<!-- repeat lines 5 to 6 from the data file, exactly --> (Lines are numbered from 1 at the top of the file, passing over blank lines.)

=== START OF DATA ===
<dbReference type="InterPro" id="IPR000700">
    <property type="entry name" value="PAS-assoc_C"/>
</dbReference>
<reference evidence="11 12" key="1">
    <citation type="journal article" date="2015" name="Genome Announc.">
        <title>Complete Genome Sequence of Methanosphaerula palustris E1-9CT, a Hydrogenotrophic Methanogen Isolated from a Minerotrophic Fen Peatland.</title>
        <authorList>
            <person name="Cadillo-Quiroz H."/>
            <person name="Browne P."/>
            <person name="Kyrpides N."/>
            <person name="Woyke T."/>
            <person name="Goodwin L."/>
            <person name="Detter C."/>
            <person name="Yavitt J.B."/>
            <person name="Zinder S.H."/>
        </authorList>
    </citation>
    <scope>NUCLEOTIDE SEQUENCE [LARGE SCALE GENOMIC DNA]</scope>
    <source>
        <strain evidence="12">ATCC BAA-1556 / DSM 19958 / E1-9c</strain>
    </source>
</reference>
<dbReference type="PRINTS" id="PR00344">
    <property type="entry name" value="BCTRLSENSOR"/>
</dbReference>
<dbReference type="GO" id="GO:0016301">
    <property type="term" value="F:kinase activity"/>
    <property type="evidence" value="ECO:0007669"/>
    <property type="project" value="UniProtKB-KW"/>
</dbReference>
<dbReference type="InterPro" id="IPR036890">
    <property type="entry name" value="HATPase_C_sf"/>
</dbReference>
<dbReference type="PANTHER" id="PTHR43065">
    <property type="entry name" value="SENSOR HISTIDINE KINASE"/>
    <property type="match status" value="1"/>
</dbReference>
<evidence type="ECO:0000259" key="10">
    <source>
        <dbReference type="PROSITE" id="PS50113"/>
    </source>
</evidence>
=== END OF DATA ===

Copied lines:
    <citation type="journal article" date="2015" name="Genome Announc.">
        <title>Complete Genome Sequence of Methanosphaerula palustris E1-9CT, a Hydrogenotrophic Methanogen Isolated from a Minerotrophic Fen Peatland.</title>